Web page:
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  1. K. P. Goldman*
  1. Sully Hospital, Glamorgan, South Wales


    The results are presented from an investigation into the mortality of miners and ex-miners employed by the National Coal Board, from a comprehensive survey of respiratory disease in a Welsh mining community, and from a study of the comparative mortality from lung cancer in Welsh mining and non-mining towns. These results, together with previously published data which have been reviewed, show that in Great Britain the death rate of coal-miners from cancer of the lung is appreciably lower than the national rate for men of comparable age.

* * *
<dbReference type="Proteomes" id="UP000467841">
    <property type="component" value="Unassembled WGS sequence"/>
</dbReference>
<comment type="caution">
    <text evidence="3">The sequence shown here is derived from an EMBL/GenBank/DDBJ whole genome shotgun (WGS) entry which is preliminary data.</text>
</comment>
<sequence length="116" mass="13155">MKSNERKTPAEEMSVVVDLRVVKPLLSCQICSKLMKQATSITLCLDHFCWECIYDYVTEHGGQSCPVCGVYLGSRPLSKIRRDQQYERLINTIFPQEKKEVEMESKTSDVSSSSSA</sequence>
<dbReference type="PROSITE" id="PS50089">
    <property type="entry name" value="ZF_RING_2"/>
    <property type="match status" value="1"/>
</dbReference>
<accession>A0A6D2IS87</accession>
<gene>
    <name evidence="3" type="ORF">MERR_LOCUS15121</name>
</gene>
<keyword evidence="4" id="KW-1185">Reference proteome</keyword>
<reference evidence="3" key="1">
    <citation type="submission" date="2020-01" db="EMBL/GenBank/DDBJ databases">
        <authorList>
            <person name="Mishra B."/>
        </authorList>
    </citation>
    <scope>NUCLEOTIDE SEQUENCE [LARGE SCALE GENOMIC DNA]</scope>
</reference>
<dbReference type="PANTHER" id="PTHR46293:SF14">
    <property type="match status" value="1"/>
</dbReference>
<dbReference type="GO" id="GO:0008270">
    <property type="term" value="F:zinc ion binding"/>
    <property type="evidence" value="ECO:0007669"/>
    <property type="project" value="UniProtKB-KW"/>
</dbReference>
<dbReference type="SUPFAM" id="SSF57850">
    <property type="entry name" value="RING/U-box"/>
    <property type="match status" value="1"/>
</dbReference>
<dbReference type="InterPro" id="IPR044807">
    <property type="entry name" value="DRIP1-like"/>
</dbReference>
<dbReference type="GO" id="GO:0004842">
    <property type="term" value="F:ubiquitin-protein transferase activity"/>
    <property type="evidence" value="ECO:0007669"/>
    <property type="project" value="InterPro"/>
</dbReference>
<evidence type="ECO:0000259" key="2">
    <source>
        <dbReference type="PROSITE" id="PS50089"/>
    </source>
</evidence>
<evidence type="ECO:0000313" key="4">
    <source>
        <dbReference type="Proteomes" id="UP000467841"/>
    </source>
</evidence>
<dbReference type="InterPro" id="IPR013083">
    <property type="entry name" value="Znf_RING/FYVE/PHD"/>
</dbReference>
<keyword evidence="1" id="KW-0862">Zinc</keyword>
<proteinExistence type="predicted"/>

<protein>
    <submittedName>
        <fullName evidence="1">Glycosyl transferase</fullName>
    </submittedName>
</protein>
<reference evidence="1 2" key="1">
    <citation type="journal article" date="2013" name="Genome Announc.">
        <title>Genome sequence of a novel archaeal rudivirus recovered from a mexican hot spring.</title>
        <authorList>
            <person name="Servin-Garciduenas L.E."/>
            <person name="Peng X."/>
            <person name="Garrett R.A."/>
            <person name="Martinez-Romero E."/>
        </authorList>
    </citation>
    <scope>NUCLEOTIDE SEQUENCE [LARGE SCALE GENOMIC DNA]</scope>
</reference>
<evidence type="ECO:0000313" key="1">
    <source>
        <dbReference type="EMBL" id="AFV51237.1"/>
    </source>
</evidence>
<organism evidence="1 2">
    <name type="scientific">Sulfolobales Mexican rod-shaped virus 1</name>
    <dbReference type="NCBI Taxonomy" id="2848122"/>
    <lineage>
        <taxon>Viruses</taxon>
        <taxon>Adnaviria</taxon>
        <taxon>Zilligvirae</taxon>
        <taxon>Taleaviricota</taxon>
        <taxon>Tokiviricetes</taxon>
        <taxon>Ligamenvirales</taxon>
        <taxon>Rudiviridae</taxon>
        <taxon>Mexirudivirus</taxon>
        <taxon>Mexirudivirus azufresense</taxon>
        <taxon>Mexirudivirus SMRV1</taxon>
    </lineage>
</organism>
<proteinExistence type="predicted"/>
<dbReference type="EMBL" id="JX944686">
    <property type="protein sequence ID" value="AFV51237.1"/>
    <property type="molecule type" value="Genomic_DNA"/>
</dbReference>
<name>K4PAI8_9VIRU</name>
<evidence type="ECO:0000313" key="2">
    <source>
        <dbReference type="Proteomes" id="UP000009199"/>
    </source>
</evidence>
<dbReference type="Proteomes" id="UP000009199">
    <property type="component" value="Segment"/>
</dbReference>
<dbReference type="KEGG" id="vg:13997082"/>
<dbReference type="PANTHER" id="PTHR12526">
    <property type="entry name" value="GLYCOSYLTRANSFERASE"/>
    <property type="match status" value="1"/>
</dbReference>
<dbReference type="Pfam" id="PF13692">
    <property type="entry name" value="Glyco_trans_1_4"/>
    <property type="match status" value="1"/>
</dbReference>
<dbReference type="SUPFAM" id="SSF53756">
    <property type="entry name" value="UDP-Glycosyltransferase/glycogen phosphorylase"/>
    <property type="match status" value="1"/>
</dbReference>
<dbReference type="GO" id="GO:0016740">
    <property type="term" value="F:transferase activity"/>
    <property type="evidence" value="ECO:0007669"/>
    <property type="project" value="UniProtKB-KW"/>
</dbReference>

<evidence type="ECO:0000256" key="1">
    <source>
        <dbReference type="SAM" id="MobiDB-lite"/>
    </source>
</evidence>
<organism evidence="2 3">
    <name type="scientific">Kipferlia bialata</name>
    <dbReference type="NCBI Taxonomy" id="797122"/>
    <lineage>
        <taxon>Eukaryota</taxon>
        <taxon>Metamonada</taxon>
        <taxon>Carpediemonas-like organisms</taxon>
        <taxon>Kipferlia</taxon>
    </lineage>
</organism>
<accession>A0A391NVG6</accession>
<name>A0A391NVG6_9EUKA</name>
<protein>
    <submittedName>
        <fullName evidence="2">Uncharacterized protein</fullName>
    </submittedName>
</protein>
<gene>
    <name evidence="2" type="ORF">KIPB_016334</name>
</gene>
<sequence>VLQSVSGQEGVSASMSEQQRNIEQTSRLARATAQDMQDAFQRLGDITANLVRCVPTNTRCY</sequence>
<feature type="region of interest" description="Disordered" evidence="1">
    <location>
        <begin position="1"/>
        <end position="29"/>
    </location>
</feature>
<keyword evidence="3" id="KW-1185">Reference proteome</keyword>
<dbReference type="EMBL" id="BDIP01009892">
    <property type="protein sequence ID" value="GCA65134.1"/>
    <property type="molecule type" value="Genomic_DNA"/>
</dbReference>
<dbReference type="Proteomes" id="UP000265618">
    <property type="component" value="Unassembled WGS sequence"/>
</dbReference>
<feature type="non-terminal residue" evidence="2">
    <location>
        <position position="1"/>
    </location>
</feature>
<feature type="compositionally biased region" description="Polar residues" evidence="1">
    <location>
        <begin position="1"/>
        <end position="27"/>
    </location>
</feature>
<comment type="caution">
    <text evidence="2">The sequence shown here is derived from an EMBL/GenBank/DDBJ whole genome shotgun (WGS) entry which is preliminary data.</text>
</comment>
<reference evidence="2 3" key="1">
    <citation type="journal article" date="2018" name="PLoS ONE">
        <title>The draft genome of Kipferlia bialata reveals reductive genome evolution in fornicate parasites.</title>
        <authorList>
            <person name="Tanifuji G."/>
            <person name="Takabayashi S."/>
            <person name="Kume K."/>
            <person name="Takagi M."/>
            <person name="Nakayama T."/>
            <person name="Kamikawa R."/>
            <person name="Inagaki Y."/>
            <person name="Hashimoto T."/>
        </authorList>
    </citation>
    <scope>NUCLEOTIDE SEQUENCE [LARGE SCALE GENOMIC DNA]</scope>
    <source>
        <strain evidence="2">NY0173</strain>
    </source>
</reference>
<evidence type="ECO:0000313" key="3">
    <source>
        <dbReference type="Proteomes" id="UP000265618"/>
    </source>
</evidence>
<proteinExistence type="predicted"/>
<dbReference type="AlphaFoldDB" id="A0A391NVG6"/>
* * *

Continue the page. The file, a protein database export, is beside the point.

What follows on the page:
This occupational trend is not explicable by any of the factors which are known to influence the prevalence of the disease in the general population. In particular there is much evidence that the cigarette consumption of miners at least equals that of men in other occupations. The exclusion of this and other recognized aetiological factors suggests that the reduced mortality of miners from this disease is a specific effect of their occupation.

    This effect might be a consequence of the inhalation of coal-dust, for there is some evidence that the incidence of death from lung cancer is lowest among miners whose exposure to coal-dust has been greatest.

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    • * Present address: Brompton Hospital, London, S.W.3.